McDowell content to shun the spotlight

WITH his US Open reign consigned to the record books, Graeme McDowell is enjoying his return to normality and quietly mounting a case for consideration at this week’s British Open.

Feeling as fresh, focused and relaxed as he was entering his life-changing week at Pebble Beach ahead of the 2010 US Open, McDowell is once again unburdened from the pressures and pleasures of being a reigning major champion. And on the back of some encouraging form during his US Open defence at Congressional and also last weekend at the Scottish Open, he returns this week to the type of links golf he grew up playing at his beloved Portrush. Which means the Irishman is in something of an ideal position to take on the challenges of Royal St George’s and think about lifting the Claret Jug come Sunday evening.

“It is nice to be coming into a major championship feeling as fresh as I do right now,” McDowell said yesterday.

“It is nice to get the US Open out of the way, there was a big build-up to it and a lot of reflecting.

“I felt great at Congressional, played really well, hit it well, and I felt good again in Scotland last week. I feel I’m getting better all the time. I’ve just got to be patient and to be ready to do it when the time comes.

“I certainly haven’t felt this good in a while coming into a major, since Pebble probably, as far as a major championship goes. From a point of view of being so excited and so much attention on me and it is nice to be flying under the radar and quietly going about my preparation. Just feeling very fresh.”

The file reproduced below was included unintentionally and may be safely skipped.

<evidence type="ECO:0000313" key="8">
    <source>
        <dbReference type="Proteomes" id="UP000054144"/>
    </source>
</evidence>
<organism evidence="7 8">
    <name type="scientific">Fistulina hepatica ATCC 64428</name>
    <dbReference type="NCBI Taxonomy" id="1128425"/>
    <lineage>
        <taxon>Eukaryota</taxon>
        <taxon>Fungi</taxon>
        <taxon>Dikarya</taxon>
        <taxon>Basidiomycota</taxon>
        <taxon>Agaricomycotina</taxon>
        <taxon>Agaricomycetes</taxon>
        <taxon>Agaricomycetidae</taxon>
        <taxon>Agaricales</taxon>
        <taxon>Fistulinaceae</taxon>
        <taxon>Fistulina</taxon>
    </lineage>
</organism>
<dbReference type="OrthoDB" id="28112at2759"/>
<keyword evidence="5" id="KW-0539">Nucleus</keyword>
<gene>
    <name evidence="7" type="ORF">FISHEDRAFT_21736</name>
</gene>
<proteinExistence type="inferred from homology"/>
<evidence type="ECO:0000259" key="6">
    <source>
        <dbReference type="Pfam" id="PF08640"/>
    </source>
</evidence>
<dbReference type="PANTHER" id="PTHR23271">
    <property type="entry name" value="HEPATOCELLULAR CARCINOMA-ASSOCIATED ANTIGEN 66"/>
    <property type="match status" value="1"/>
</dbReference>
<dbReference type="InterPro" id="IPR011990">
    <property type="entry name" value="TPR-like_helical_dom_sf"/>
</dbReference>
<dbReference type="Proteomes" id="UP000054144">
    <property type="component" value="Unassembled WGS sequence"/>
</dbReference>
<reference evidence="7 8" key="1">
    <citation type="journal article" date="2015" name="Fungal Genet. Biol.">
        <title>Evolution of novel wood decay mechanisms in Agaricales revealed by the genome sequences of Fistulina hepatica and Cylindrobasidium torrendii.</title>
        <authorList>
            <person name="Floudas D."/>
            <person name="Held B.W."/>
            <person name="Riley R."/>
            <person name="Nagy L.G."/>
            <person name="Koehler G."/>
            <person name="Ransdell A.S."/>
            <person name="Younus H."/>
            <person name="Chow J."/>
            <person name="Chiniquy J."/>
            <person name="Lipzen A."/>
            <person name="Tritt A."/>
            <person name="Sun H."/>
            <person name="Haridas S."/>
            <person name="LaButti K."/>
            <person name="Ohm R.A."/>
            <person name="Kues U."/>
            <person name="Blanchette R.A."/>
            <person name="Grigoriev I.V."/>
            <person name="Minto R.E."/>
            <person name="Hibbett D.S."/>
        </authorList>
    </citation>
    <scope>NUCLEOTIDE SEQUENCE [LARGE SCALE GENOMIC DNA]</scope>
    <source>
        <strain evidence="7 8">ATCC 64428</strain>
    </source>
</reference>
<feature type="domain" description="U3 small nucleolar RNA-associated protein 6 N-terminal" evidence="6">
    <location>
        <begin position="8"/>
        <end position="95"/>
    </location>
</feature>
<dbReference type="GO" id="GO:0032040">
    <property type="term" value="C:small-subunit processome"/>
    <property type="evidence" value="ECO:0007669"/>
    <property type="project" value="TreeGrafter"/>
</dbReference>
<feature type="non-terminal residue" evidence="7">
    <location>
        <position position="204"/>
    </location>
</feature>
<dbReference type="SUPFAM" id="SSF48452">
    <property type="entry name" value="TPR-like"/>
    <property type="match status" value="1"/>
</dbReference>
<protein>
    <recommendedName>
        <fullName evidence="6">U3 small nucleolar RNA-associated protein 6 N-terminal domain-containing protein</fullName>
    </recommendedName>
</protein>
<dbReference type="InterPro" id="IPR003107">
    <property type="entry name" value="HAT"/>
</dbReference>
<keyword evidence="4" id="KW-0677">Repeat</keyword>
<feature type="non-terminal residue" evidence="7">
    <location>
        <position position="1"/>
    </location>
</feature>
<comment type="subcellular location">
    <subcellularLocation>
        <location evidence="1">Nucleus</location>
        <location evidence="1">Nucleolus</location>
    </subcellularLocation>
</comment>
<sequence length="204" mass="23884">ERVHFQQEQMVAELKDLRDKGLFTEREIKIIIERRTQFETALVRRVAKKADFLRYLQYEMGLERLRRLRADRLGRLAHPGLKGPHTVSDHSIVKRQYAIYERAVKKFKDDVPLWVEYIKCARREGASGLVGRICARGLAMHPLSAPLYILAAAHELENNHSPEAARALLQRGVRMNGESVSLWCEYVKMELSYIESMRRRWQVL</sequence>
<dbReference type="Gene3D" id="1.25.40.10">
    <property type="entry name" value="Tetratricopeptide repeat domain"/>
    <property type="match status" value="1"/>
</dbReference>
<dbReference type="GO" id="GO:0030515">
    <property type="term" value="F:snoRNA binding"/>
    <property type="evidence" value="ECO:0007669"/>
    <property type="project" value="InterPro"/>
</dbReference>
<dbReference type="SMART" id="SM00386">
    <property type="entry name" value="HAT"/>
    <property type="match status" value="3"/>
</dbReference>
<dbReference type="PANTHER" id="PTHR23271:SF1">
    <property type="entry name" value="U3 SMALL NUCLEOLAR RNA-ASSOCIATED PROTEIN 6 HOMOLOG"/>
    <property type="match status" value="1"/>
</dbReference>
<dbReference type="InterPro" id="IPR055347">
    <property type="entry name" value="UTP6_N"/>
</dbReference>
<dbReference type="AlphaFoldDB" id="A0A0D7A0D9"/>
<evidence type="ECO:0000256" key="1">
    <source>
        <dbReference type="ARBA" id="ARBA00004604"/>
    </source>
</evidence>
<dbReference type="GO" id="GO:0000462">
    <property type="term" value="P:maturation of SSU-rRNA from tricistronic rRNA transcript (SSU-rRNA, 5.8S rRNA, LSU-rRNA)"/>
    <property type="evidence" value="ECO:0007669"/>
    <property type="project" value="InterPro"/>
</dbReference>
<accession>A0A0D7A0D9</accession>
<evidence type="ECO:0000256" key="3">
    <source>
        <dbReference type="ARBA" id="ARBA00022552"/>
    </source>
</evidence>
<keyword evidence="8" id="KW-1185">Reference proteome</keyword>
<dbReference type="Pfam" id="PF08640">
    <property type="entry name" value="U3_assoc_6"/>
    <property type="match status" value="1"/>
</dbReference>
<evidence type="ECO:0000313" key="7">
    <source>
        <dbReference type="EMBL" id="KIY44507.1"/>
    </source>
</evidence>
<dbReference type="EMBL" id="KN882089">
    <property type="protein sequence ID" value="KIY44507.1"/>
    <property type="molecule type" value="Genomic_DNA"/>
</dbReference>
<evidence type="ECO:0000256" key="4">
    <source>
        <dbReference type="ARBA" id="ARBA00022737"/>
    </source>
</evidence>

Fresh was exactly the feeling he got yesterday as he played nine holes in winds of up to 35mph, compared to the flat calm he experienced over 14 holes of his Monday practice round. He would much prefer the former this weekend.

“I want at least a 10-15 miles per hour (wind) every day to separate the wheat from the chaff a little bit. You have got to hit normal style golf shots and keep it in play, but when you have got this type of wind you have got to flight it properly and control it.

“What I love most about links golf is your practice round can be thrown out the window with a different wind direction. You have got to be smart, you have got to have done your preparation and you’ve got to know what you’ve got to do when the wind goes the other direction. It is good to confuse a few boys.”

Whatever the forecast, McDowell agreed with the consensus that Royal St George’s was something of a second-shot course, with the emphasis placed upon iron play rather than tee shots.

“(That suits) someone like a Luke (Donald) or a Westwood — the world rankings are never far away. My iron play in Scotland was really good, really very happy.

“Everything I touched in 2010 turned to gold but my game this year has not gone quite as well… but I feel in good shape. The game’s giving me a few kicks at the minute, that’s fine.”

Those kicks have been short, sharp and very painful. Like at The Players Championship, when three bad swings at the sixth, seventh and ninth sent him tumbling from the 54-hole lead to a tie for 33rd after a final-round 79. Or at Celtic Manor, when he his Wales Open title defence hit the skids with a third-round 81. And last weekend when two more bad swings at Castle Stuart’s 12th undid his Scottish Open hopes.

“I had 53 decent holes in Scotland and two wayward swings on 12 on Sunday. I’m quietly very happy and I’m trying to stay patient and you’ve got to take the rough with the smooth.”

With the world number one spot changing hands regularly, the current number nine is a couple of good weeks away from putting himself in the mix. Yet McDowell remains focused on peaking four times a year and collecting more major titles.

“Of course I would love to taste the number one spot. Even for a week. I think the key is preparing yourself for the big events. The majors are still it. I wouldn’t trade my US Open for a week at number one in a million years.”

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